Products: PyLoN-IR Linear InGaAs Cameras
PyLoN-IR replaces the OMA V InGaAs detector linear photodiode array camera and is the ideal camera for high-performance, near-infrared and SWIR spectroscopy. Two models are available with spectral coverage from 800 nm up to 2.2 µm. PyLoN-IR is responsive in UV and visible with high sensitivity from 800 nm to 1.7 µm or 1.0 to 2.2 µm. This InGaAs detector offers 16-bit digitization and leads the industry with the fastest spectral rate (up to 6600 spectra/sec) and lowest system read noise.
PyLoN®-IR is a controllerless, cryogenically-cooled CCD camera designed for quantitative scientific spectroscopy applications demanding the highest possible sensitivity. PyLoN-IR replaces the OMA V InGaAs detector linear photodiode array camera and is the ideal camera for high-performance, near-infrared and SWIR spectroscopy. Two models are available with spectral coverage from 800 nm up to 2.2 μm.
PyLoN-IR is responsive in UV and visible with high sensitivity from 800 nm to 1.7 μm or 1.0 to 2.2 μm. This InGaAs detector offers 16-bit digitization and leads the industry with the fastest spectral rate (up to 6600 spectra/sec) and lowest system read noise. PyLoN-IR applications include NIR Raman and photoluminescence spectroscopy. Liquid nitrogen cooling greatly reduces dark current, while PyLoN’s indium metal seals enhance its vacuum longevity. PyLoN-IR is supported by Princeton Instruments LightField® 64-bit software as well as PI’s IntelliCal® wavelength calibration system.
PyLoN-IR Linear InGaAs Camera model comparison and datasheets
|Model||Format||Sensor Type||Peak QE*|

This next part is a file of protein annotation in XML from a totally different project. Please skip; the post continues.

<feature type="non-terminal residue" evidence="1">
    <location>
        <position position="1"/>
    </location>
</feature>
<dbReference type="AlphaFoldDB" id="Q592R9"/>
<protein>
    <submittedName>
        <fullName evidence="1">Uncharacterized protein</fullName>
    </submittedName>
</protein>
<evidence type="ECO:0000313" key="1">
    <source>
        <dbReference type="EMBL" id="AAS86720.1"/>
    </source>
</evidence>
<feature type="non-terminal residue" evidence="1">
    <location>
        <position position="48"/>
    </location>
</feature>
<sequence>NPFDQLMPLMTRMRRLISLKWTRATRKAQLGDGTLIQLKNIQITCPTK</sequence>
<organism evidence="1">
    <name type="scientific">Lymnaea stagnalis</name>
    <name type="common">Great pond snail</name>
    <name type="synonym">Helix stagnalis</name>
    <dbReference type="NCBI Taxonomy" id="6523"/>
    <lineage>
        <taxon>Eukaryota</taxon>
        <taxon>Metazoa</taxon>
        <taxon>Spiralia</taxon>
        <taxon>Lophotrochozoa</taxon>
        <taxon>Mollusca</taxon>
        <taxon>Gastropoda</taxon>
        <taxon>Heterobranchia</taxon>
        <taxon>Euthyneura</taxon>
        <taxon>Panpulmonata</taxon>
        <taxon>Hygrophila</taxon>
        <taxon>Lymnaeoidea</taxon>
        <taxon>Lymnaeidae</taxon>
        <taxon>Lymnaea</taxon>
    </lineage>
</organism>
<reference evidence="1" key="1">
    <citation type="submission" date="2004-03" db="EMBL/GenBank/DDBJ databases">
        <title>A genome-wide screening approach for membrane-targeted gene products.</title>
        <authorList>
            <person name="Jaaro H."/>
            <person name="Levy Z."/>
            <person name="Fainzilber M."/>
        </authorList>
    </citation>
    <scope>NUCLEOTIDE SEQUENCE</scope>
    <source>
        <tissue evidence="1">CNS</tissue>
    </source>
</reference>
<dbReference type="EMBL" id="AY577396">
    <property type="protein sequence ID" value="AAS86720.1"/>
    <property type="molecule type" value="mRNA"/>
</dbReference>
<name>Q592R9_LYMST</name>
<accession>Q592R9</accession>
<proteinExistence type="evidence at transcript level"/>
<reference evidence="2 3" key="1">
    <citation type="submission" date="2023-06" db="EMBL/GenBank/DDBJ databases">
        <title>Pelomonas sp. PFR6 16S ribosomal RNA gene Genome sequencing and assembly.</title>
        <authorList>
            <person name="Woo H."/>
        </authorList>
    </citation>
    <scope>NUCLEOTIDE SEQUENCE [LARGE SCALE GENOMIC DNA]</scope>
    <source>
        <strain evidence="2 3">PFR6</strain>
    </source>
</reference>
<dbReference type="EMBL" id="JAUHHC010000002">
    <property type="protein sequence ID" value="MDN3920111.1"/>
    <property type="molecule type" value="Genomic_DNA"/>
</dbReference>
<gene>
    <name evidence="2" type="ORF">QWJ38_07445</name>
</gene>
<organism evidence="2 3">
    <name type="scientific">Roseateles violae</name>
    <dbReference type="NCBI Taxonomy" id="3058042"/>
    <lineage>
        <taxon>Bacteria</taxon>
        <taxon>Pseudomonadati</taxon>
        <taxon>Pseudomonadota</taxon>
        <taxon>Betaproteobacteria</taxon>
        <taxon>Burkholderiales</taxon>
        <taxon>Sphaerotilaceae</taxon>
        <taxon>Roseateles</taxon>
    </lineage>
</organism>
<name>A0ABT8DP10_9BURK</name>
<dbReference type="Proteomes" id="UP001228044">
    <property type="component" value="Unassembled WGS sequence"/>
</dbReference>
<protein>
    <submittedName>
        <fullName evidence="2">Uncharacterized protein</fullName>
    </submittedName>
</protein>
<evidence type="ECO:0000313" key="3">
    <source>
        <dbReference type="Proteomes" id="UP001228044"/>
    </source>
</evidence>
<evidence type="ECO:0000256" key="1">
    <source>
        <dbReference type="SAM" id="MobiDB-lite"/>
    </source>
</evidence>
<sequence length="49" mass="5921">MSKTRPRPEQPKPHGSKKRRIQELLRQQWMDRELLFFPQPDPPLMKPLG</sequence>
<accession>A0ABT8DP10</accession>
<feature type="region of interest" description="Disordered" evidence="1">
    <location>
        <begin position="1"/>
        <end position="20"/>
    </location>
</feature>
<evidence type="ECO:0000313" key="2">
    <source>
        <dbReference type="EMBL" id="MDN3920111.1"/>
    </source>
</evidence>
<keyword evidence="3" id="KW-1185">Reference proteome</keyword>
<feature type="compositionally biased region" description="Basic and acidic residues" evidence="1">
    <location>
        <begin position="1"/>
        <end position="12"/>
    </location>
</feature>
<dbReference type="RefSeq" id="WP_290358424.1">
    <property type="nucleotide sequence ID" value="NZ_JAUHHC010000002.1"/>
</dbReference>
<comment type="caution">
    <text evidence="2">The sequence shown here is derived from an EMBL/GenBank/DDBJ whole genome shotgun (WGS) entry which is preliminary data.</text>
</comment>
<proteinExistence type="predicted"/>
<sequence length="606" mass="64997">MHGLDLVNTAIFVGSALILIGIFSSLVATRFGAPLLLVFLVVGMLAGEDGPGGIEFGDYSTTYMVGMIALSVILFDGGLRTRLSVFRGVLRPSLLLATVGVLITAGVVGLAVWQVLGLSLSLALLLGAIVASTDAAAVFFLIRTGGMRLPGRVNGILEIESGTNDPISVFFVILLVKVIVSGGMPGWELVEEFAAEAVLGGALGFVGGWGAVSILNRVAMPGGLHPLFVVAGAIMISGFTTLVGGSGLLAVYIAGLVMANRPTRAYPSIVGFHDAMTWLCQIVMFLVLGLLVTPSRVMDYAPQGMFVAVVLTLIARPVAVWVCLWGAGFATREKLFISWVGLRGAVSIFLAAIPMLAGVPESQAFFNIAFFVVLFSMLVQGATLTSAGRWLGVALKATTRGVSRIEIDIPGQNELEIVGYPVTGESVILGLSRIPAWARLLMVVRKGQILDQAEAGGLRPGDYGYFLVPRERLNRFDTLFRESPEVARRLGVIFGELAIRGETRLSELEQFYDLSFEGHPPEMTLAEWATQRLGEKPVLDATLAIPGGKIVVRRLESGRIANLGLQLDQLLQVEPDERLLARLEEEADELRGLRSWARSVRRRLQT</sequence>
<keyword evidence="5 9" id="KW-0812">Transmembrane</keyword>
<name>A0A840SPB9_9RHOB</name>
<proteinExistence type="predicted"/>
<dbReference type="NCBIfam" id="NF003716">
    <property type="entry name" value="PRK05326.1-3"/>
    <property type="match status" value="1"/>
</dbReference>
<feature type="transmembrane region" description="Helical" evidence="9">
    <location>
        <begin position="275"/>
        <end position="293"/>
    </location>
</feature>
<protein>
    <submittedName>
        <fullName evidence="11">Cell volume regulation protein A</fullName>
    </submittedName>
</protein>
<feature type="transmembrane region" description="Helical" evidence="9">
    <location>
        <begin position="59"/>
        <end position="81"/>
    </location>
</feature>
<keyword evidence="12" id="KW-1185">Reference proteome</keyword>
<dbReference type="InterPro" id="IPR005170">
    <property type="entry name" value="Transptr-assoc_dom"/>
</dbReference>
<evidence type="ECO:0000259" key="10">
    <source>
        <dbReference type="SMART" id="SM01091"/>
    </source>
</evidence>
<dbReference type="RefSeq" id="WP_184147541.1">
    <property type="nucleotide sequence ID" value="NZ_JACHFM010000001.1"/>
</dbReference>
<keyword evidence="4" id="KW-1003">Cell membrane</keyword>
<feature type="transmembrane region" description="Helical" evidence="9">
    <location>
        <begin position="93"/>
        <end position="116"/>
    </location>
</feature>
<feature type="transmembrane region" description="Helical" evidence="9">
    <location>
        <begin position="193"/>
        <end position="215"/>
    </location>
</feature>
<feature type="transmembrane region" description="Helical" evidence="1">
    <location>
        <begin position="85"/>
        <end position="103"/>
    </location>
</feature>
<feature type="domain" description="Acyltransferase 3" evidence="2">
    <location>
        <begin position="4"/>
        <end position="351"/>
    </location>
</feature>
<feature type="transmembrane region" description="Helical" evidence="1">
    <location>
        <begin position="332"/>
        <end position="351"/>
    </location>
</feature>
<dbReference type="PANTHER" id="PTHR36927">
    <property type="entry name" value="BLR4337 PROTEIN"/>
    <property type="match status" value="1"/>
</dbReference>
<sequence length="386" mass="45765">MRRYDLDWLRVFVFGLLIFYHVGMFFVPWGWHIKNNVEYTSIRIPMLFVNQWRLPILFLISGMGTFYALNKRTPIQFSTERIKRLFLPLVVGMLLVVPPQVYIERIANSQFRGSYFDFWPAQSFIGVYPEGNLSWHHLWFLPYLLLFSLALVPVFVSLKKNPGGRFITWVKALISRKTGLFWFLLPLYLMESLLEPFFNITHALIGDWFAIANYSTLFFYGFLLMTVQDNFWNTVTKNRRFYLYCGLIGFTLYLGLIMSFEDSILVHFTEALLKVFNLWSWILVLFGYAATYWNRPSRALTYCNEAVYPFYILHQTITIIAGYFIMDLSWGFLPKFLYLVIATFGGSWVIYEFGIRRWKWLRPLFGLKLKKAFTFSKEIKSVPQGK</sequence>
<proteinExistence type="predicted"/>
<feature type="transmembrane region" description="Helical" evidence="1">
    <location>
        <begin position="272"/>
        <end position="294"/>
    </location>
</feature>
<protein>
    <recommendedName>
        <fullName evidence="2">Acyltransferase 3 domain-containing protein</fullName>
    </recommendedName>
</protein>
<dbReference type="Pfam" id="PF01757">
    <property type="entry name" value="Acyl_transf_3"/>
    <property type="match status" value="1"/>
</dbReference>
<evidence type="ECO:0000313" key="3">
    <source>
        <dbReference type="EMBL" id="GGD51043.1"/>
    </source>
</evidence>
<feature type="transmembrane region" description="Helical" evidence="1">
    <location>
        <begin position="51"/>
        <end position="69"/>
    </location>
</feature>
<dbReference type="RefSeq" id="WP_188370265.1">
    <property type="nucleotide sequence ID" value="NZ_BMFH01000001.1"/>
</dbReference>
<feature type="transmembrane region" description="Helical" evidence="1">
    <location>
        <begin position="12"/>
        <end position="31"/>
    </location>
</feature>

|1024-1.7||1024 x 1 pixels, 25 µm (W) x 500 µm (H)||Linear InGaAs photodiode array||88%|
|1024-2.2||1024 x 1 pixels, 25 µm (W) x 250 µm (H)||Linear InGaAs photodiode arary||70%|
*Peak quantum efficiency measured at 25°C; QE is typically lower at normal operating temperature.
Tip-Enhanced Raman Spectroscopy
TERS - Tip-Enhanced Raman spectroscopy
Fluorescence, Phosphorescence, and Photoluminescence Spectroscopy
Fluorescence, phosphorescence and photoluminescence occur when a sample is excited by absorbing photons and then emits them with a decay time that is characteristic of the sample environment.
Surface-Enhanced Raman Spectroscopy
SERS - Surface-enhanced Raman spectroscopy
Coherent Anti-Stokes Raman Spectroscopy
Coherent Anti-Stokes Raman spectroscopy (CARS) a type of non-linear Raman spectroscopy. Instead of the traditional single laser, two very strong collinear lasers irradiate a sample.
Resonance Raman Spectroscopy
Instead of fluorescence, some types of colored molecules produce strong Raman scattering at certain conditions. This effect was called Resonance Raman.
Stimulated Raman Scattering
Stimulated Raman scattering takes place when an excess of Stokes photons that were previously generated by normal Raman scattering are present or are deliberately added to the excitation beam.
Tip-Enhanced Raman Scattering (TERS)
Researchers: Samuel Berweger and Prof. Markus Raschke – Department of Physics, Department of Chemistry, and JILA, University of Colorado at Boulder used Princeton Instruments' camera and spectrograph for their research.
Download operation manuals for Princeton Instruments cameras, spectrometers, and accessories from our ftp site.
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